397 F2d 256 Martinez v. E Craven
397 F.2d 256
Alfred E. MARTINEZ, Appellant,
Walter E. CRAVEN, Warden of Folsom Prison, and Raymond
Procunier, California Director of Corrections, Appellees.
United States Court of Appeals Ninth Circuit.
July 8, 1968.
Alfred E. Martinez, in pro. per.
Thomas C. Lynch, Atty. Gen., Robert R. Granucci, James A. Aiello, Deputy Attys. Gen., San Francisco, Cal., for Attys. Gen., San Francisco, Cal., for
Before HAMLEY, JERTBERG and CARTER, Circuit Judges.
Appellant is in penal custody of the State of California pursuant to a judgment of conviction imposed by the Superior Court of the State of California, in and for the County of Alameda, following his conviction by a jury of violating Section 11500 of the California Health and Safety Code.
Pursuant to the provisions of 28 U.S.C. 2242, appellant filed, in forma pauperis, his application for writ of habeas corpus in the United States District Court for the Northern District of California. The petition was denied without hearing. The district court issued a certificate of probable cause and granted appellant permission to appeal to this court in forma pauperis from the order denying his application.
In his application the appellant does not attack the judgment of conviction in the state court, but alleges that an appeal from the judgment of conviction is pending in the District Court of Appeal for the First Appellate District of the State of California, and contends that he should be released from custody because those having custody of him have denied him access to the necessary legal material, such as law books, legal documents, and adequate library facilities needed to enable him to effectively prosecute his appeal in the California courts.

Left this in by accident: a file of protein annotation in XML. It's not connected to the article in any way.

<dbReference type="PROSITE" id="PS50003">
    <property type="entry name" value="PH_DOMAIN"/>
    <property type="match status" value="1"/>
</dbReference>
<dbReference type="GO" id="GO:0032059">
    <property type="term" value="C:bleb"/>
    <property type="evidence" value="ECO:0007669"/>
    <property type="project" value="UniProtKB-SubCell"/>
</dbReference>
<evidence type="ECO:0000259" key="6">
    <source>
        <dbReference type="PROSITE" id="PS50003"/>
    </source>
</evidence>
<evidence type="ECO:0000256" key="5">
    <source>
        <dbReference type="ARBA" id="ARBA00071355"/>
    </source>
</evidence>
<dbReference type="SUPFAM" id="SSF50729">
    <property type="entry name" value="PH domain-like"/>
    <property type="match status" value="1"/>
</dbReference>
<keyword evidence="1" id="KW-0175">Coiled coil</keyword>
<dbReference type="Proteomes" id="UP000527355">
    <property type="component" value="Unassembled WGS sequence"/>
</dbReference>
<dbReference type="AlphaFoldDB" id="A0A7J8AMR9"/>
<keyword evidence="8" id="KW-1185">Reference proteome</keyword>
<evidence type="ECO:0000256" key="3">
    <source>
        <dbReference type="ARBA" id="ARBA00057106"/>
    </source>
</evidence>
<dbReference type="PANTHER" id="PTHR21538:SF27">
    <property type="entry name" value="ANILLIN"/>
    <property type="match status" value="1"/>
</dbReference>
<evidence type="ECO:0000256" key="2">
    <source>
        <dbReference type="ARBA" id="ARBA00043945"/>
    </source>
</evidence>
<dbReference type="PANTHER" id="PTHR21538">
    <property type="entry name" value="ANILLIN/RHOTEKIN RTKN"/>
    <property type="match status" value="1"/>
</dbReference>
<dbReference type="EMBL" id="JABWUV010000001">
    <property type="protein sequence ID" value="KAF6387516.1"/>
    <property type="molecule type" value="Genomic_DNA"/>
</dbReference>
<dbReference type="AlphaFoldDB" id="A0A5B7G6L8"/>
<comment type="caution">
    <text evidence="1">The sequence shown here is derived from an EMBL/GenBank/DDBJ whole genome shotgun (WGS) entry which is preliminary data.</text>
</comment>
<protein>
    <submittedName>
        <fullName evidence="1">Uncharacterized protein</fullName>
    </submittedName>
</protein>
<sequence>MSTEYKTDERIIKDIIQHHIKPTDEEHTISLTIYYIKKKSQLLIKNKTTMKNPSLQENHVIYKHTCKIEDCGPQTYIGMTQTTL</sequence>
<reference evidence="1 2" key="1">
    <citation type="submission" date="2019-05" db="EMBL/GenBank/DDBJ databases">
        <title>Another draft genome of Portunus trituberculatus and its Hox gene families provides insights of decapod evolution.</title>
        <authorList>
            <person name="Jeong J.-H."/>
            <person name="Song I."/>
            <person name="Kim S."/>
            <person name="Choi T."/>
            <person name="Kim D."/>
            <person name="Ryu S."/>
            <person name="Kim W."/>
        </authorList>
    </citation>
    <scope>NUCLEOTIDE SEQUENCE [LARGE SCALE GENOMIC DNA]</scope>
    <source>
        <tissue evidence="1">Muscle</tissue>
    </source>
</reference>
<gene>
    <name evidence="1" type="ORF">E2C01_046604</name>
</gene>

28 U.S.C. 2254(b) and (c) provide, in substance, that an application for a writ of habeas corpus in behalf of a person in custody pursuant to a judgment of a State court shall not be granted unless it appears that the applicant has exhausted the remedies available in the courts of the State, or that there is either an absence of available State corrective process or the existence of circumstances rendering such process ineffective to protect the rights of the prisoner, and that an applicant shall not be deemed to have exhausted the remedies available in the courts of the State if he has the right under the law of the State to raise, by any available procedure, the question presented.
Since, at the time of the filing of the application for the writ, appellant's appeal from his judgment of conviction was pending in the District Court of Appeal for the First Appellate District of the State of California, it clearly appears that appellant had not exhausted the remedies available to him in the courts of the State of California. Accordingly, the district court properly denied the application for the writ.
The order appealed from is affirmed.